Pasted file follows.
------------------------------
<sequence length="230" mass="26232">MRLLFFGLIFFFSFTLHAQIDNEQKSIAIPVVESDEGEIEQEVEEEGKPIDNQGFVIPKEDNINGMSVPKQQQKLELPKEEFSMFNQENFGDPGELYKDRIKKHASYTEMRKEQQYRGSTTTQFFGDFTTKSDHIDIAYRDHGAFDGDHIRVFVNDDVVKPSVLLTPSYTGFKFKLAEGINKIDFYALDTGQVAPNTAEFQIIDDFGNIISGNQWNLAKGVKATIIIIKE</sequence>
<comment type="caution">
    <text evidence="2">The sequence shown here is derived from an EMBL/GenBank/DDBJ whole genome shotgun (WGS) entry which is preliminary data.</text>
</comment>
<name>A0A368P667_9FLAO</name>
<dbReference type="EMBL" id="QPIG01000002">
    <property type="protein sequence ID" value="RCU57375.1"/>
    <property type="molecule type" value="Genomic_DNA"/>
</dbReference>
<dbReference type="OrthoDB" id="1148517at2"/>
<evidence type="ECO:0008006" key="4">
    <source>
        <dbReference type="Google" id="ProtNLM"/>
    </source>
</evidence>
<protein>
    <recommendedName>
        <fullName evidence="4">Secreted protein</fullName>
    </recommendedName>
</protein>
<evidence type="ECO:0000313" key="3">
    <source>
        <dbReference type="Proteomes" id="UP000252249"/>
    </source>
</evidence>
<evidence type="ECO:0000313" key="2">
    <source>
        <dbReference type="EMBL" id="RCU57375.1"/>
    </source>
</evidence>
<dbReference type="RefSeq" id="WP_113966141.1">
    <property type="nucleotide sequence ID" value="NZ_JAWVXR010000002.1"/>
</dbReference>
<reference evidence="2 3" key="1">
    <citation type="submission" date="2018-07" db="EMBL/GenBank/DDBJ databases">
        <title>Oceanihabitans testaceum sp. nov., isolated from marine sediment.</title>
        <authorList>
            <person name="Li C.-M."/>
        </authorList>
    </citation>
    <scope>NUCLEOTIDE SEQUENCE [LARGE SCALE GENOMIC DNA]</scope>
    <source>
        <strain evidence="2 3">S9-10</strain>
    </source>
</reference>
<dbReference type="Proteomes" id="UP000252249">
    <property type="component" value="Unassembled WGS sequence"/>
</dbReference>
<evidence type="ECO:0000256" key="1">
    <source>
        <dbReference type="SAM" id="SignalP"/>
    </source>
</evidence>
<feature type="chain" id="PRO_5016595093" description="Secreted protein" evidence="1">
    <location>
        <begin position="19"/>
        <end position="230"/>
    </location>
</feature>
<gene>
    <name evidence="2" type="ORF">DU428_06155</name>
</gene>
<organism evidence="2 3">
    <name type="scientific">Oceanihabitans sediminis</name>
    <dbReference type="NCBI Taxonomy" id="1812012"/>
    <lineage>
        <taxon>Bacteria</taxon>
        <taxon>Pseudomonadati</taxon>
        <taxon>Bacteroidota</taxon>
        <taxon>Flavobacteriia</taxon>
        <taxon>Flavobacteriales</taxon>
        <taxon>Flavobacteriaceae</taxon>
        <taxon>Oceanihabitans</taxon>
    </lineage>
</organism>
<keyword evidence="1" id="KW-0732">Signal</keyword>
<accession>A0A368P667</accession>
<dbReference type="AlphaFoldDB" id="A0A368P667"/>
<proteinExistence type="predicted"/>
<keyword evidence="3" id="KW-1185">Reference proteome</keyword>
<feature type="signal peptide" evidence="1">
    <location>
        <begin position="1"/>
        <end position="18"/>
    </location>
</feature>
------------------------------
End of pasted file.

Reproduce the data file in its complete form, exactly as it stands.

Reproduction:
<sequence length="230" mass="26232">MRLLFFGLIFFFSFTLHAQIDNEQKSIAIPVVESDEGEIEQEVEEEGKPIDNQGFVIPKEDNINGMSVPKQQQKLELPKEEFSMFNQENFGDPGELYKDRIKKHASYTEMRKEQQYRGSTTTQFFGDFTTKSDHIDIAYRDHGAFDGDHIRVFVNDDVVKPSVLLTPSYTGFKFKLAEGINKIDFYALDTGQVAPNTAEFQIIDDFGNIISGNQWNLAKGVKATIIIIKE</sequence>
<comment type="caution">
    <text evidence="2">The sequence shown here is derived from an EMBL/GenBank/DDBJ whole genome shotgun (WGS) entry which is preliminary data.</text>
</comment>
<name>A0A368P667_9FLAO</name>
<dbReference type="EMBL" id="QPIG01000002">
    <property type="protein sequence ID" value="RCU57375.1"/>
    <property type="molecule type" value="Genomic_DNA"/>
</dbReference>
<dbReference type="OrthoDB" id="1148517at2"/>
<evidence type="ECO:0008006" key="4">
    <source>
        <dbReference type="Google" id="ProtNLM"/>
    </source>
</evidence>
<protein>
    <recommendedName>
        <fullName evidence="4">Secreted protein</fullName>
    </recommendedName>
</protein>
<evidence type="ECO:0000313" key="3">
    <source>
        <dbReference type="Proteomes" id="UP000252249"/>
    </source>
</evidence>
<evidence type="ECO:0000313" key="2">
    <source>
        <dbReference type="EMBL" id="RCU57375.1"/>
    </source>
</evidence>
<dbReference type="RefSeq" id="WP_113966141.1">
    <property type="nucleotide sequence ID" value="NZ_JAWVXR010000002.1"/>
</dbReference>
<reference evidence="2 3" key="1">
    <citation type="submission" date="2018-07" db="EMBL/GenBank/DDBJ databases">
        <title>Oceanihabitans testaceum sp. nov., isolated from marine sediment.</title>
        <authorList>
            <person name="Li C.-M."/>
        </authorList>
    </citation>
    <scope>NUCLEOTIDE SEQUENCE [LARGE SCALE GENOMIC DNA]</scope>
    <source>
        <strain evidence="2 3">S9-10</strain>
    </source>
</reference>
<dbReference type="Proteomes" id="UP000252249">
    <property type="component" value="Unassembled WGS sequence"/>
</dbReference>
<evidence type="ECO:0000256" key="1">
    <source>
        <dbReference type="SAM" id="SignalP"/>
    </source>
</evidence>
<feature type="chain" id="PRO_5016595093" description="Secreted protein" evidence="1">
    <location>
        <begin position="19"/>
        <end position="230"/>
    </location>
</feature>
<gene>
    <name evidence="2" type="ORF">DU428_06155</name>
</gene>
<organism evidence="2 3">
    <name type="scientific">Oceanihabitans sediminis</name>
    <dbReference type="NCBI Taxonomy" id="1812012"/>
    <lineage>
        <taxon>Bacteria</taxon>
        <taxon>Pseudomonadati</taxon>
        <taxon>Bacteroidota</taxon>
        <taxon>Flavobacteriia</taxon>
        <taxon>Flavobacteriales</taxon>
        <taxon>Flavobacteriaceae</taxon>
        <taxon>Oceanihabitans</taxon>
    </lineage>
</organism>
<keyword evidence="1" id="KW-0732">Signal</keyword>
<accession>A0A368P667</accession>
<dbReference type="AlphaFoldDB" id="A0A368P667"/>
<proteinExistence type="predicted"/>
<keyword evidence="3" id="KW-1185">Reference proteome</keyword>
<feature type="signal peptide" evidence="1">
    <location>
        <begin position="1"/>
        <end position="18"/>
    </location>
</feature>